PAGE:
Jeff J
From Bozeman
Joined Sep 15, 2010
108 points
Feb 5, 2013
North face of Ama Dablam - taken on approach to Ko...
My experience has been that unless we're talking a WI5 candlestick, for pure ice duals are far superior to monos. Aside from the physics of greater surface area and stability of two points, the added psychological benefit of that stability results in less over-gripping the tool and reduced pucker-factor overall... both of which affect ones ability to successfully make it through a tough section.

That said, 95% of my ice climbs are done on monos... simply because I do more mixed these days and for that I prefer the precision of monos, and I'm too stubborn to change the configuration in the field.
Erik W
From Boulder, CO
Joined Mar 8, 2007
303 points
Feb 6, 2013
I have two sets of crampons, one left set up as dual (Cyborgs, but I'm looking to change these out soon) and one left as monos (Cassin C Comp).

I much prefer to lead ice on my dual points. At the grades I'm leading (comfortable on WI4) I'm not going to be encountering daggers and thin pillars where monos would be an advantage. But it is fairly likely I'll encounter chandeliered or other subpar ice.

But for mixed/drytool routes I want my monos.
beccs
Joined Mar 13, 2012
0 points
Feb 6, 2013
Coffee after freezing our asses off near James Pea...
beccs says it all. Dual for everything but mixed. Stich
From Colorado Springs, Colorado
Joined Jan 1, 2001
1,495 points
Feb 6, 2013
Look.  Imma git them coconut chips.  Trust.
Interesting. I think I'll entertain going back to dual now. After next weekend. Adam Burch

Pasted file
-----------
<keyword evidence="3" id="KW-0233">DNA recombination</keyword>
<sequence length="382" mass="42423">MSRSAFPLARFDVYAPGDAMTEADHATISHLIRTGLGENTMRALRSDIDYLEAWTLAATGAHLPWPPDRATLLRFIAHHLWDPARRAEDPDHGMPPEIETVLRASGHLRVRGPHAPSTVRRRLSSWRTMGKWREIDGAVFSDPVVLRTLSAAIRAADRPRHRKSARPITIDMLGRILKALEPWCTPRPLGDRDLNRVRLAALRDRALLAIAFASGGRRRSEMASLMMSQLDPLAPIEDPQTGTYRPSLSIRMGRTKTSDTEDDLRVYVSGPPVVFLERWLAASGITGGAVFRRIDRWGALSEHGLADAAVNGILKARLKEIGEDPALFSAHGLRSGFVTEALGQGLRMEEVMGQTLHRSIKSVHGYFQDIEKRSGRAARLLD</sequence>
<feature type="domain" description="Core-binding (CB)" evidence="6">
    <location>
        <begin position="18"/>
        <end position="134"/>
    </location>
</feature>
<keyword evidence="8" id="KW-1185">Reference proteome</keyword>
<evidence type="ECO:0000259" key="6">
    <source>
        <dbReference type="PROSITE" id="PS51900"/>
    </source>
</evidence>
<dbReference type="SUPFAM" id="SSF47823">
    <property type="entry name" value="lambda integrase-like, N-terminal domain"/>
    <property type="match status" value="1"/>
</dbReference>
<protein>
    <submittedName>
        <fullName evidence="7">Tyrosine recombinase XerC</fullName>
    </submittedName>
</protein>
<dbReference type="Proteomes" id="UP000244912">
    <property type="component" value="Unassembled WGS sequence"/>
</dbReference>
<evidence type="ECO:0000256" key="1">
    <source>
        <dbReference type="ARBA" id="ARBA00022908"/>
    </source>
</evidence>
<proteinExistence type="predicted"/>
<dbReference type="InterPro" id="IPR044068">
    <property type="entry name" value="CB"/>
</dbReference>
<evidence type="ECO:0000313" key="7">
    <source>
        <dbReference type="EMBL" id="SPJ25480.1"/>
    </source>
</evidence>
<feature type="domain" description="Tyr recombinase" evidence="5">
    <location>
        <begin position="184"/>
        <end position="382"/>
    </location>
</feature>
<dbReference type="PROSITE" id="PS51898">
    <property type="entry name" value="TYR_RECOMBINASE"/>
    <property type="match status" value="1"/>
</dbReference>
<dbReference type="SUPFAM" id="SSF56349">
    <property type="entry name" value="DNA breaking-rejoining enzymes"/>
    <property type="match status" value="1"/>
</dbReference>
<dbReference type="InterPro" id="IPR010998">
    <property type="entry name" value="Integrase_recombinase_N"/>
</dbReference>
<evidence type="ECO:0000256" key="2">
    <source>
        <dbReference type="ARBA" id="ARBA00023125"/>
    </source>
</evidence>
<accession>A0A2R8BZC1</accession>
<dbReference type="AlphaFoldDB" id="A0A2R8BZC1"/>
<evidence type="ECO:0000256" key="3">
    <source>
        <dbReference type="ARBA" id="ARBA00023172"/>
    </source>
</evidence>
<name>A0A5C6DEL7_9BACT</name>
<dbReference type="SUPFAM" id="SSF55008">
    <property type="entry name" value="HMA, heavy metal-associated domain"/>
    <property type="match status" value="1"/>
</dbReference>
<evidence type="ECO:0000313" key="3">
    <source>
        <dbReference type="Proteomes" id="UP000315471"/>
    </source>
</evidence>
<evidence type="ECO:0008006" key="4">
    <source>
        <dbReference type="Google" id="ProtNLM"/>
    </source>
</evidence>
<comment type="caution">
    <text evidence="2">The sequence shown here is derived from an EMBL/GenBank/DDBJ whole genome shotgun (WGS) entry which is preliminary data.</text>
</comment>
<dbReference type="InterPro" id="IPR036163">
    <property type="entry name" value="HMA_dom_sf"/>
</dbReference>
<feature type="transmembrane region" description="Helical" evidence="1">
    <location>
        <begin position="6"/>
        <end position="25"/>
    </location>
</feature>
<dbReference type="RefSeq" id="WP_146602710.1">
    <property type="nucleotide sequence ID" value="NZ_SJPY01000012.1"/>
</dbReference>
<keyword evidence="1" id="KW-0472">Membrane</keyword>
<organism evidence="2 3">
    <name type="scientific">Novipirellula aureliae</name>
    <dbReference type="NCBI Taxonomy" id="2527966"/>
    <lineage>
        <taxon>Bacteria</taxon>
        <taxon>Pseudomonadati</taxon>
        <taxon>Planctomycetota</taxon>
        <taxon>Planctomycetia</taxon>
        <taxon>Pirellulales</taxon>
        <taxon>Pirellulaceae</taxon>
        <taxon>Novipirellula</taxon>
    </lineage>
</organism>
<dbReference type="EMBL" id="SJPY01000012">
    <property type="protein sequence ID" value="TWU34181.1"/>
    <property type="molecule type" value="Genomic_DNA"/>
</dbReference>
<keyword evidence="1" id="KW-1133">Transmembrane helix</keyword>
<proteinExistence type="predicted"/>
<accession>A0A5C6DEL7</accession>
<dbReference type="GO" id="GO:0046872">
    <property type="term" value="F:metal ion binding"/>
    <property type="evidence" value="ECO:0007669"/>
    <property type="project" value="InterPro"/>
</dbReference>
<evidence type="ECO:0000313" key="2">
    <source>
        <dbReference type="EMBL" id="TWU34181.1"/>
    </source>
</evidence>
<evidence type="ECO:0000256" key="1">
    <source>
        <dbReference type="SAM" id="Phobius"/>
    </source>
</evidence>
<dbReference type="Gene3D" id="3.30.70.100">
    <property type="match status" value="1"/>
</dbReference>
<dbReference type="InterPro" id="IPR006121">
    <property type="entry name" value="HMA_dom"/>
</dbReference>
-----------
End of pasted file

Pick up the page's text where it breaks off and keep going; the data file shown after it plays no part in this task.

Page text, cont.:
Joined Jan 9, 2012
622 points
Feb 6, 2013
It's a matter of personal preference and what you're used to. I am mono 95+% of the time. YMMV Duals only for semi-vertical slush (beginning and end of the season) Gunkiemike
Joined Jul 29, 2009
1,651 points
Feb 12, 2013
I've gone back and forth on this, overall for steep ice I prefer monos for no particular reason, and I don't blow out much at all, but then again I climb on hybrids (grivel G-14s) which I love. My other goto crampons are Sabertooths. Great crampon, sometimes I take them just because. Then I have my old M-10s. When I want heavy, tank like performance, I'm all in on those bad boys! Just Solo
From Colorado Springs
Joined Nov 13, 2003
23 points
Administrator
Feb 12, 2013
FWIW, I think it depends on your monos. The T-shaped monos of Grivel Rambos (at least the older ones) really reduced shearing compared to some of the vertical only shaped monos like on the Grade 8 and Grade 10 by CM. One thing is I've definitely blast way less ice with monos, in fact it often feels more like rock climbing with monos than duals.

For snow, duals. For ice, T-shaped monos.
Leo Paik
From Westminster, Colorado
Joined Jan 1, 2001
23,191 points


Follow replies to this topic? Notify me at the top of web site.
1

Email me.
Page 1 of 1.  
Beyond the Guidebook:
The Definitive Climbing Resource
Inspiration & Motivation
to Fuel Your Run
Next Generation Mountain
Bike Trail Maps
Backcountry, Sidecountry
& Secret Stashes
Better Data. Better Tools.
Better Hikes!